Last week I posted Part 2 of the examination of the past two quarters for FDA DDMAC letters. The week before that, I posted Part 1. Finally, I am done with Part 3, examining the last quarter of 2008 and mining out the takeaway lessons. Next quarter I promise to be more timely! The quarter included violative DTC ads, web pages, patient brochures, flashcards and direct mail pieces. There were a few important lessons from what was sent out by FDA.
- The last quarter of 2008 began with a bang as DDMAC sent out a Warning Letter (as opposed to untitled) to a company that outlined rectifying measures to be taken that included a request by FDA for a plan to convey information that would clear up some of what the agency felt had been misleading. What prompted such action. DDMAC sited television DTC ads that it said were misleading because they broadened the drug's indication, overstated efficacy and misbranded serious risks. How did the company accomplish all that? Well, first know that the product has a boxed warning – a factor that always makes DTC more risky. The product, a well-known birth control product, is indicated for birth control and for treating pre-menstrual dysphoric disorder (PMDD), but not the less serious pre-menstrual syndrome (PMS). Nevertheless, the ad showed women taking on symptoms that could include both conditions, thereby broadening the indication in DDMAC's viewpoint since the ad did not specify PMDD. However, the company did run copy in the ads saying that the product treats PMDD and defining what PMDD actually is. It isn't like they kept it a secret. But it seems the FDA wanted the company to definitively state that the product did not treat PMS. The agency also took issue with the language and images in the ad of women saying "goodbye" to their symptoms, implying that all women were able to progress free of symptoms when, in fact, clinical evidence and experience did not demonstrate that. That is a lesson in how powerful an image can be and how simple language can have quite complex outcomes. Lastly, the agency felt that the fast-paced image changes in the ad and the music were both distracting to viewers during the conveyance of risk information – which is another lesson to be learned here.
- Another company provides a good lesson on what can make the FDA act when you are talking about an investigational compound. The company has a compound under study, but DDMAC found they were implying safety and efficacy on a Web page that talked about how the compound worked. How did they do that? Well the company characterized the compound on their Website as "well-tolerated" and also described how the compound "worked". This was not a good idea. You always need to be careful about how you characterize the way an unapproved compound is supposed to work and avoid any language that appears to imply a claim in any way. You should not say something is "clinically superior" or "clinically important" because in doing so, you are relying on data that has not yet been validated by FDA review. If they find the study was poorly done, the characterization of being "clinically important" loses a great deal of its weight. You should not characterize a drug's "potential" and should not use words like "unique". In pre-approval phase, you should only report the data, not adjectives to describe it.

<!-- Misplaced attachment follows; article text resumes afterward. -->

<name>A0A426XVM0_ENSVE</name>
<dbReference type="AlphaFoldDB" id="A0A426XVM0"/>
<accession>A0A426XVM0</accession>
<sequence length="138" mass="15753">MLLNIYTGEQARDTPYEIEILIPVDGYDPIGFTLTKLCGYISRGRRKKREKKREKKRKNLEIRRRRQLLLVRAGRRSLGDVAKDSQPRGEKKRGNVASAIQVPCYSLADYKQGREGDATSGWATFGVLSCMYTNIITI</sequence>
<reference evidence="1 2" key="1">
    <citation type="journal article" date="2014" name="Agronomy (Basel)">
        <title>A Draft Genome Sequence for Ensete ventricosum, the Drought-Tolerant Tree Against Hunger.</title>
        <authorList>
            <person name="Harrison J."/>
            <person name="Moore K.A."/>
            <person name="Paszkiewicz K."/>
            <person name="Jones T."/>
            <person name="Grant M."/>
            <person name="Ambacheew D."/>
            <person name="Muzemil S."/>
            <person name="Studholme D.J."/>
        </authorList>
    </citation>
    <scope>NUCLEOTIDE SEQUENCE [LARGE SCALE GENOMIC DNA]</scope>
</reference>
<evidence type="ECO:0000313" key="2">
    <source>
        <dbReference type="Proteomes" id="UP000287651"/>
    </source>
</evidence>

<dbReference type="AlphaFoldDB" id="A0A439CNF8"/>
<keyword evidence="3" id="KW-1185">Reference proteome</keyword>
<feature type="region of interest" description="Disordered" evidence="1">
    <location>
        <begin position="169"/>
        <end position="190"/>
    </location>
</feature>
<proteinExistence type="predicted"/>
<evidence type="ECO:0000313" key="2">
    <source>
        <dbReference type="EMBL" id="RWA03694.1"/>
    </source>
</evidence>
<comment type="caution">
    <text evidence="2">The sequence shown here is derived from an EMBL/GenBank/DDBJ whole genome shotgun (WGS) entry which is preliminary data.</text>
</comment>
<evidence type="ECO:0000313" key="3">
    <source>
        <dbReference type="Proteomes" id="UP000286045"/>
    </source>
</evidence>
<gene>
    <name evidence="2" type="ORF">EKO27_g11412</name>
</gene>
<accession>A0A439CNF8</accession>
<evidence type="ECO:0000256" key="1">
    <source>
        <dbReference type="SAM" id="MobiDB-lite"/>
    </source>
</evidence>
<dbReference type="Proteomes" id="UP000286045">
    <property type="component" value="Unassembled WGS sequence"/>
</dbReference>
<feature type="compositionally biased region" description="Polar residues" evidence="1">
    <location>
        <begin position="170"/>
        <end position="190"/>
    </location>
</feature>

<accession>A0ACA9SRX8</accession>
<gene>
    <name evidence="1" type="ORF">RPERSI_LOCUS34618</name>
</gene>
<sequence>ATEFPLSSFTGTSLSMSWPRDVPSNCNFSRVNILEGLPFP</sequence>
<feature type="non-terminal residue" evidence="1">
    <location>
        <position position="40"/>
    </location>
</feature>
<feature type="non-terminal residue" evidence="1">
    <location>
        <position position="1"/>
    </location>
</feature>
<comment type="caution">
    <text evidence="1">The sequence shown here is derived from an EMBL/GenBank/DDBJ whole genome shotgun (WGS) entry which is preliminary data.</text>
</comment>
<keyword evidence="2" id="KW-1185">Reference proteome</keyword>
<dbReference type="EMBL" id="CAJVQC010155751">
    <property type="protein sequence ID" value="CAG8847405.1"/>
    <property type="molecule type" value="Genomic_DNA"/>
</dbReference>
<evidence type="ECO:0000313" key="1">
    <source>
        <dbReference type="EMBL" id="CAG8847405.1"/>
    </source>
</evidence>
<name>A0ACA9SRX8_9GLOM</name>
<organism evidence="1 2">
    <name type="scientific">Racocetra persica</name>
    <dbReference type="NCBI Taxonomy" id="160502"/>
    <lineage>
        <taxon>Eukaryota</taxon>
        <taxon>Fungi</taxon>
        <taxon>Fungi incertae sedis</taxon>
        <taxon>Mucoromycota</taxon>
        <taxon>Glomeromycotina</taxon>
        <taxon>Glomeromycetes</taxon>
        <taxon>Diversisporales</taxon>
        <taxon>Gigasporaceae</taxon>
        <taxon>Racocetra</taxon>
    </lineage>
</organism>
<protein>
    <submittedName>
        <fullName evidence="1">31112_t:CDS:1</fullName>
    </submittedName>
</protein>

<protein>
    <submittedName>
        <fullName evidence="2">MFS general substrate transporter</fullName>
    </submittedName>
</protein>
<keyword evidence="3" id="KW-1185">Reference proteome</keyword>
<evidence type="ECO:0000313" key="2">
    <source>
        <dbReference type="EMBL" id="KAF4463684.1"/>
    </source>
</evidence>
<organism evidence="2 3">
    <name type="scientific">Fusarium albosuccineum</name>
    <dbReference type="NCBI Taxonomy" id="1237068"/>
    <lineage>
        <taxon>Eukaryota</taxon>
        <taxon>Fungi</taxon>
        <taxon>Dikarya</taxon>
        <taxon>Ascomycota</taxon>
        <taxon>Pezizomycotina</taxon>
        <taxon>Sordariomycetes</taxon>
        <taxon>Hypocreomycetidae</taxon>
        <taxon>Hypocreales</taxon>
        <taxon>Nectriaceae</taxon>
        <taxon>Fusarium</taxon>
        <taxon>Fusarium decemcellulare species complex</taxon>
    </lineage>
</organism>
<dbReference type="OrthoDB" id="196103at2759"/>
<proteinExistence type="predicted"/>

The other letters were confined to rather pedestrian and mostly avoidable issues – like one leaving out some of the important risk information from a patient brochure (really!) and one that left risk information off of a flashcard (happens again the following quarter – note to self – flashcards are troublesome!) and another that left risk information out of a direct mail piece and broadening the indication of a compound simply by straying from the approved indications in the label. No real lessons here, just – well – don't do those things.
‘cited’ – however you’re the man